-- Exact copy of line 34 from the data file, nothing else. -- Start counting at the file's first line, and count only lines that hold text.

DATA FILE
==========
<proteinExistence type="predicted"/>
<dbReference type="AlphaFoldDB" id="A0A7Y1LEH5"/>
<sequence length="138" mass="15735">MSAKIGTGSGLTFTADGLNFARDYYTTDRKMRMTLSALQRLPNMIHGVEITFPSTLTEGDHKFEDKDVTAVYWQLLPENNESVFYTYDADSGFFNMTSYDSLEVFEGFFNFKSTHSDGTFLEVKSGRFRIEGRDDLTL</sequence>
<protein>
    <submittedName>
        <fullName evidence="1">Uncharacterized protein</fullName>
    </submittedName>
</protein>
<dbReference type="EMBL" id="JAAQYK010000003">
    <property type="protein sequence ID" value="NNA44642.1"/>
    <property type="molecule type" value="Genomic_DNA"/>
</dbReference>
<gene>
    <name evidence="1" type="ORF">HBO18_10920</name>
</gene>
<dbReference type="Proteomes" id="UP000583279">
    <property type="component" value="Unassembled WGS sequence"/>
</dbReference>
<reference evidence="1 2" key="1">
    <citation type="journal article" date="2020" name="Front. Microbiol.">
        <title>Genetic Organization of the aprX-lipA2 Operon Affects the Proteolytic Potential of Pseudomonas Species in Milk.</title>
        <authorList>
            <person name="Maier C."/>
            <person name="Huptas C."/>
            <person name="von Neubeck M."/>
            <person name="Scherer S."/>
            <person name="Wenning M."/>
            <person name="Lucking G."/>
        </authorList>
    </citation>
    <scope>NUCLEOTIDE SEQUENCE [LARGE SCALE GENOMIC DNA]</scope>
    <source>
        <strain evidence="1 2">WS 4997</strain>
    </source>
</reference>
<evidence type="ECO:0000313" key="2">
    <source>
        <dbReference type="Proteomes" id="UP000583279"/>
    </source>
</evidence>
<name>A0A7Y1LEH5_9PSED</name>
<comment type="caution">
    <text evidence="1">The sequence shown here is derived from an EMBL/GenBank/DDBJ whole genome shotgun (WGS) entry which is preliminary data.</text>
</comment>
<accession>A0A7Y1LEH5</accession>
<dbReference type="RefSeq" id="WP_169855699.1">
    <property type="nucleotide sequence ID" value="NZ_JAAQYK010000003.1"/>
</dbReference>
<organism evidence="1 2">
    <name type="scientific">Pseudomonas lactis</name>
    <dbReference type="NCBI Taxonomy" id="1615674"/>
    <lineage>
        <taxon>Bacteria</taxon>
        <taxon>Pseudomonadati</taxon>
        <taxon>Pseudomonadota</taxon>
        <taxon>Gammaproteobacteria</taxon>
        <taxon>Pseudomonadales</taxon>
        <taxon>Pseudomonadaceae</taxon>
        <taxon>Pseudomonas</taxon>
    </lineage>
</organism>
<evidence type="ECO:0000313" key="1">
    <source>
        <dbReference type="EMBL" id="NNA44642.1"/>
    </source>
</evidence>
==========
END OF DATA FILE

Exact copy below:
    </source>